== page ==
New Zealanders have little idea how their personal
information - including on household income and ethnicity -
is collected and sold, a government watchdog warns.
The Privacy Commissioner wants powers to monitor companies
that collect and sell personal information.
"Data brokers" collect publicly available information and
personal details gathered by other means, including surveys
doubling as prize giveaways.
They may know details about you or your household, including
ethnicity, property value, what foods you buy and how often
One of the world's largest data brokers, Acxiom, has a New
Zealand operation in nondescript offices on Karangahape Rd in
Another information source is your postie - NZ Post's Genius
segmentation tool enables household profiling by income and
Assistant Privacy Commissioner Blair Stewart said the Privacy
Act was now enforced by way of complaint.
His office has backed a Law Commission recommendation that
the law be changed so the Privacy Commissioner can serve
compliance notices on companies.
"People don't tend to complain about certain practices, if
the sort of practices go on in the background and they can't
see what's happening."
That view was supported by Auckland University Business
School's Gehan Gunasekara, a specialist in information
privacy law, who said the law did not cover such practices.
It did not recognise, for example, that privacy could apply
to groups, or that some information was more personal than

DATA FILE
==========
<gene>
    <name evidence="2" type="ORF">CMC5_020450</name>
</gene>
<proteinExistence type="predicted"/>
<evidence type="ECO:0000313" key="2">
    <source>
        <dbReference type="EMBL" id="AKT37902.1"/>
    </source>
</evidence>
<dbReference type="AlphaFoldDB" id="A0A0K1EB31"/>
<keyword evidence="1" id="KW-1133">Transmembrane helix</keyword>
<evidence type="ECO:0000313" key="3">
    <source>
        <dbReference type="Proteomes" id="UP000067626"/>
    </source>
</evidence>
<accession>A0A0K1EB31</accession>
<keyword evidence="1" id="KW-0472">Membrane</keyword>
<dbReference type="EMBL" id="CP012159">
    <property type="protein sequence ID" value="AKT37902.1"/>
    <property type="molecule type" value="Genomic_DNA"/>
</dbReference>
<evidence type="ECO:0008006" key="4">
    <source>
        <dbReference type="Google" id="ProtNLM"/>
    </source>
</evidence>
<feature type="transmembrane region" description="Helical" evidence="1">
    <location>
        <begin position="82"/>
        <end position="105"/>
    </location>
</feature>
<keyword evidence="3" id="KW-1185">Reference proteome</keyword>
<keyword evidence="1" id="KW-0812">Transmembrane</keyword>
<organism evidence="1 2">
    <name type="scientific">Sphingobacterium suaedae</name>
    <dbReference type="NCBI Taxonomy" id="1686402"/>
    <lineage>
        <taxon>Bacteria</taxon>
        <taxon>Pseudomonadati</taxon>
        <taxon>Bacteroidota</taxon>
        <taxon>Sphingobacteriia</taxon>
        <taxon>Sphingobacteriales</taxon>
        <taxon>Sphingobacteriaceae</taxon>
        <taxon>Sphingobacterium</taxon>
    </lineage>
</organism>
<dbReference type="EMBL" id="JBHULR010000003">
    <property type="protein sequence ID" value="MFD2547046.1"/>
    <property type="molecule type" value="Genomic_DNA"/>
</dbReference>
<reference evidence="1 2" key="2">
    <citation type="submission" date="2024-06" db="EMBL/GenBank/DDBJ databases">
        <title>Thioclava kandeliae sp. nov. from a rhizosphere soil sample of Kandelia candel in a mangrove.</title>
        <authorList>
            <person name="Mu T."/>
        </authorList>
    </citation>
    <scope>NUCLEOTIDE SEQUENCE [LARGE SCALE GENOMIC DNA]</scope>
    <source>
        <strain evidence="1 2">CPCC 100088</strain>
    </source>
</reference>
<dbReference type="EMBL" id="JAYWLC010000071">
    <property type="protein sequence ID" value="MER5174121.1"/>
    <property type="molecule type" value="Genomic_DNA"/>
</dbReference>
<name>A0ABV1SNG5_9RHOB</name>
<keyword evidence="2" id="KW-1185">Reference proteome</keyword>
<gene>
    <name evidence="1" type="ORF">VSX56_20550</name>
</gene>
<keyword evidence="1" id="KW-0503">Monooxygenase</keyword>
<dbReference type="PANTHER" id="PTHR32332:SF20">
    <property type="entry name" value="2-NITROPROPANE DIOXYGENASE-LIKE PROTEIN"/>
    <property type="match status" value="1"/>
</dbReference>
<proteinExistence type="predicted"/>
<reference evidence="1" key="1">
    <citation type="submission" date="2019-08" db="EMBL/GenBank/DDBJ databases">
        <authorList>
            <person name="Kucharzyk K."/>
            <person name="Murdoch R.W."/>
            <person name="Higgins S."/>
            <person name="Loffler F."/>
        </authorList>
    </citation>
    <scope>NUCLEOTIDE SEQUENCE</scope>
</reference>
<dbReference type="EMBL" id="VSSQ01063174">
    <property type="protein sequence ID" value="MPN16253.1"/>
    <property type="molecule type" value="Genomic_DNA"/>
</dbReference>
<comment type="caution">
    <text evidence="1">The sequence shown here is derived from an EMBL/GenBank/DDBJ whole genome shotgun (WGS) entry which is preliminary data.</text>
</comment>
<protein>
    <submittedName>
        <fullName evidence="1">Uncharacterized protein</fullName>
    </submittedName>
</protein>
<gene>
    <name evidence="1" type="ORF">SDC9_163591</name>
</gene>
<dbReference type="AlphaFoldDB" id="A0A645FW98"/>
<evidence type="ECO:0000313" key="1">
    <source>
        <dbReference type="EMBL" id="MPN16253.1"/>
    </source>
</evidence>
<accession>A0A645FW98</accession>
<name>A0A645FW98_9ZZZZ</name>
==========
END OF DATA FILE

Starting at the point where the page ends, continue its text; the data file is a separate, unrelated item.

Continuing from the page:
"New Zealanders are giving away far too much information
about themselves, not really knowing what it's going to be
used for," he said.
Several companies in New Zealand sell access to information
on individuals or, more commonly, households.
NZ Post's Genius tool divides New Zealand addresses into
clusters and segments described by more than 1000 data
A sample map on NZ Post's website shows the Auckland suburb
of Sandringham in the bright yellow of "Rice and Shine"
homes, while Mt Roskill has more "Pacific Blend" light blue.
The Rice and Shine group has a "strong skew towards Asian
ethnicity" and spends "above average on cars and smash
Genius is built from a variety of data sources, including NZ
Post's own national surveys.
Another operator is Mosaic NZ, which uses data from the
census, QV, Land Information New Zealand and surveys done by
market research company Roy Morgan.
Most mid- to large-size companies, as well as charities such
as the Fred Hollows Foundation, use data brokers.
Privacy Commissioner Marie Shroff raised concerns about NZ
Post's first national survey, in 2009, saying people were
confused about whether it was compulsory.
Nigel Paxton, head of the NZ Post division that includes
Genius and direct marketing, said organisations had the legal
right to target certain people.
"The key thing for any commercial organisation is that if
it's operating within the law, then please don't confront
them with moral issues," Mr Paxton said.
The Government is expected to respond to the Law Commission's
recommendations next month. - The New Zealand Herald